Dr. van Rhee:
It is mostly being used in academic centers, but it's also available to community oncologists. There are essentially two types of tests. One is called a flow cytometry test, so the bone marrow gets labeled with antibodies which recognize myeloma cells, and a machine detects them, and typically this type of test has a sensitivity of 100,000, which means that one myeloma cell in the middle of 100,000 cells can be detected. And there's also a test in which genetic materials extracted from the bone marrow and examined by sequencing technique. That test has a longer turnaround time, but it has a sensitivity of one in a million. In other words, it can detect one abnormal cell in the middle of a million normal cells. The big question is what to do with the information of the test. There's presently no data to suggest that alteration of therapy based on an MRD test definitely improves outcome. However, there are a number of trials going on and we will address that question in future.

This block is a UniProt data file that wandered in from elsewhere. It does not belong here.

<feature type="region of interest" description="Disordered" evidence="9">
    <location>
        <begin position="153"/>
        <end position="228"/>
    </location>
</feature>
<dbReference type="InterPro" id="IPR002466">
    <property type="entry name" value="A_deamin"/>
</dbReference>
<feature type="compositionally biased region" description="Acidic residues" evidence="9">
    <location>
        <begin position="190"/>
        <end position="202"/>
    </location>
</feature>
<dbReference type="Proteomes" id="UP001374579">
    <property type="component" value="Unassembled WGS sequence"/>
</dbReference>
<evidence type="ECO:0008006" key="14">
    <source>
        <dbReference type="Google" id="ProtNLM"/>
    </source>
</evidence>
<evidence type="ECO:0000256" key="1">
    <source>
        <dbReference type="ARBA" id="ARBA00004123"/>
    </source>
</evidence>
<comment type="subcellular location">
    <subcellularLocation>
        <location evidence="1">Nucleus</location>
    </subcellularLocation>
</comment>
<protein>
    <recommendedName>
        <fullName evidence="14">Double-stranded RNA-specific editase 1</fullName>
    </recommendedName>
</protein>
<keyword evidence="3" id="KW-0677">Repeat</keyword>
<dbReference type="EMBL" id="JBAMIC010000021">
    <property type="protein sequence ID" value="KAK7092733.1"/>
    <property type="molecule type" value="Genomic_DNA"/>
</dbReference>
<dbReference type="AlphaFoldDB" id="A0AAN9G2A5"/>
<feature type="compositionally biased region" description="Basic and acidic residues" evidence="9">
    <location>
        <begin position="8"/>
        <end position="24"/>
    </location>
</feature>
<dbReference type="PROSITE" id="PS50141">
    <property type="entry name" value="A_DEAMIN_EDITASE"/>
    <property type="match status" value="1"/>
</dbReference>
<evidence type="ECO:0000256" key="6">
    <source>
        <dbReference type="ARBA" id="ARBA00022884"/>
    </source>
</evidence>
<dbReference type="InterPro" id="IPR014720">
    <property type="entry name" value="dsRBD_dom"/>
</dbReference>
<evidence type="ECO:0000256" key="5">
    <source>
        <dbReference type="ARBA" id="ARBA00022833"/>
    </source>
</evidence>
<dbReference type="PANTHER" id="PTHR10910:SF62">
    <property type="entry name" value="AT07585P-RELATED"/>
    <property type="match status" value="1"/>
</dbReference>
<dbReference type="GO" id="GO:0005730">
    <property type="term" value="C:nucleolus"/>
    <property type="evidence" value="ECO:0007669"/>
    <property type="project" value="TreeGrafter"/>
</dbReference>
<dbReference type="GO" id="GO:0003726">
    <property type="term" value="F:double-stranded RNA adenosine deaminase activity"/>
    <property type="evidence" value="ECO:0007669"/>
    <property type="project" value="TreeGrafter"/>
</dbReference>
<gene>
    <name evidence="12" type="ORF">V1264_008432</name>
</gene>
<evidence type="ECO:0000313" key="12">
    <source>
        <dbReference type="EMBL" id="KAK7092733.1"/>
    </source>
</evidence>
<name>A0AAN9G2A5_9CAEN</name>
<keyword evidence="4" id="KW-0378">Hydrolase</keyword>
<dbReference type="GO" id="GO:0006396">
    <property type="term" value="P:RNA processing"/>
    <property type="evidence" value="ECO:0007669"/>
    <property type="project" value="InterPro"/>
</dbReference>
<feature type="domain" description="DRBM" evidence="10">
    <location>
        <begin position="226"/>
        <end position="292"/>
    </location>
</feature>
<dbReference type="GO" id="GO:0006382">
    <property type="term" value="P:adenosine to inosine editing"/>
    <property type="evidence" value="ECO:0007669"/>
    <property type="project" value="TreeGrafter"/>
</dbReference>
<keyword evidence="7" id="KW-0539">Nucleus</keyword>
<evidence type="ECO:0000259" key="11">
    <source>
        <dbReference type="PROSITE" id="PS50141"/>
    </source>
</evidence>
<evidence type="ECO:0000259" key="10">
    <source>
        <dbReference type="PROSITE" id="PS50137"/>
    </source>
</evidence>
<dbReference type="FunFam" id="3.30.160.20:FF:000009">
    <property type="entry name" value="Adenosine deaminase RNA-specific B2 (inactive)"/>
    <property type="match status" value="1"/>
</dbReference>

Maddie Hunter:

So like everything in myeloma, the number itself doesn't necessarily say the story. It's all of these other aspects of that.
 
Dr. van Rhee:

 It needs to be interpreted in context.
 
Maddie Hunter:

Thank you, and I want to say goodbye again. Thank you for your attention. Thank you for your participation. I'm Maddie Hunter and remember, knowledge is the best medicine of all. Have a great, great day.

Please remember the opinions expressed on Patient Power are not necessarily the views of our sponsors, contributors, partners or Patient Power. Our discussions are not a substitute for seeking medical advice or care from your own doctor. That’s how you’ll get care that’s most appropriate for you.